a week in wireless


The God delusion

So the new iPhone is here—the iPhone 4. It’s a thing of beauty, no doubt about it—and it has behind it a short but very impressive line of forbears. The iPhone lineage has changed the way that people perceive, define and use mobile phones. It has had more positive impact than any other device on consumer enthusiasm for mobile data. And it has been the interface for one of the most important and influential developments the industry has seen in recent times; the App Store.

You could argue that there is no overstating the importance of the iPhone, and in years to come the device’s achievements will no doubt grow in stature even further, fed by the fond sunlight of reminiscence.

Surely, though, Apple has bitten off more than it can chew with the promise that it has made on behalf of the iPhone 4. Like the adrenalin now fuelling predictions that England can progress beyond the quarter finals of the World Cup, clearly the excitement’s gone to somebody’s head over there in Cupertino. Because with the iPhone 4, Apple is claiming that it can succeed where all others have failed, and entice end users into regularly making video calls.

It beggars belief, doesn’t it? If they’d said they were shipping the phone with an embedded app that proved once and for all the existence of a divine being, it would be more plausible. If they said the phone sported a new function that could cure terminal diseases when waved over the patient, then the Informer would be more likely to take their word for it. Even—and this is really pushing it—even if they said they could make the in-built weather app correctly predict the day’s meteorological conditions, the Informer would be prepared to give them the benefit of the doubt.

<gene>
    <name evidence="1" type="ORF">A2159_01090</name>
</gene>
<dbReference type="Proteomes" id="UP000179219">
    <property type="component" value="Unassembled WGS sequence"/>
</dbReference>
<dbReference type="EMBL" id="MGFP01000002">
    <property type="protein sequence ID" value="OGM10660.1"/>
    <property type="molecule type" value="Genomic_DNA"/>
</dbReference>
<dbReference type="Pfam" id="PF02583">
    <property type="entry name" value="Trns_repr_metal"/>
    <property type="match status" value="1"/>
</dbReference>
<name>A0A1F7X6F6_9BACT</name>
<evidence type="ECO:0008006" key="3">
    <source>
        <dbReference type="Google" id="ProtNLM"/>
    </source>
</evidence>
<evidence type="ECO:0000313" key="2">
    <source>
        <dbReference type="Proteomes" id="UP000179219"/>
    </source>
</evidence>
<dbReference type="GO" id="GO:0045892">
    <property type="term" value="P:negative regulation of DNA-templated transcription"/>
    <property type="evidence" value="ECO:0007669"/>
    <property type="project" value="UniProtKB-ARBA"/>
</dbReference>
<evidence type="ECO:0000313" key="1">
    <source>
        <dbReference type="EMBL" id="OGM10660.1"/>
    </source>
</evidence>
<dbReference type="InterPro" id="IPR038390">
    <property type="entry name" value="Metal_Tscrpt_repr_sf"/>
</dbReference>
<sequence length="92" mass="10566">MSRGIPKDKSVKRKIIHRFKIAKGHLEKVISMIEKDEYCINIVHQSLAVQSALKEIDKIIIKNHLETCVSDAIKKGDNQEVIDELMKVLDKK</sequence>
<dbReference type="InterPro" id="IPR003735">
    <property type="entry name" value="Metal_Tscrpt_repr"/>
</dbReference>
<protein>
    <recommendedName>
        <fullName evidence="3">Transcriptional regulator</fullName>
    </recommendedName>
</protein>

But video calling? Ha! Who are they trying to kid?

Video calling is the folly erected by the industry to house its prize white elephant. It came to symbolise with painful accuracy the colossal bungle that was the introduction of 3G. It was at the centre of the promise on which all of those auction billions were staked and the breathtaking anticlimax of its arrival seemed to represent a failure of the industry at large as thousands lost their jobs.

And now Apple has made video calling one of the central planks of its marketing for the iPhone 4. This being Apple it’s not called ‘video calling’, of course, it’s called ‘FaceTime’. And the firm has been cautious enough to work it so that the application only runs over the handset’s wifi connection. Clearly it still doesn’t trust the cellular networks—which have now truly delivered on the promises of a decade ago—to deliver this holy grail of services.

For all Apple’s innovative smarts, though, the scenario-led marketing was the same old guff. Travelling executive Dad in his hotel room gets to see wife and child at home and everyone feels warm and fuzzy. This is what we were being fed ten years back and, while the technology is now proven, the demand is not. Video calling of a decent standard has been available for some time over mobile networks, truth be told, but handset vendors and carriers stopped promoting it in the face of barely lukewarm enthusiasm from the consumer.

The Informer tried it once, some years ago, and succeeding in getting a video call up and running to a colleague who was visiting Japan, and in a bar. Momentarily it felt like living the dream—Japan, after all, was the kind of market where everybody video called one another. It was to prove the briefest of thrills, however. A waiter  appeared in shot and said something to the Informer’s colleague. “I’ve got to go,” slurred the colleague, “You’re not allowed to use mobile phones in here.”

If Apple succeeds it will be nothing to do with technology and everything to do with Apple making the service feel cool to its increasingly widespread fanbase.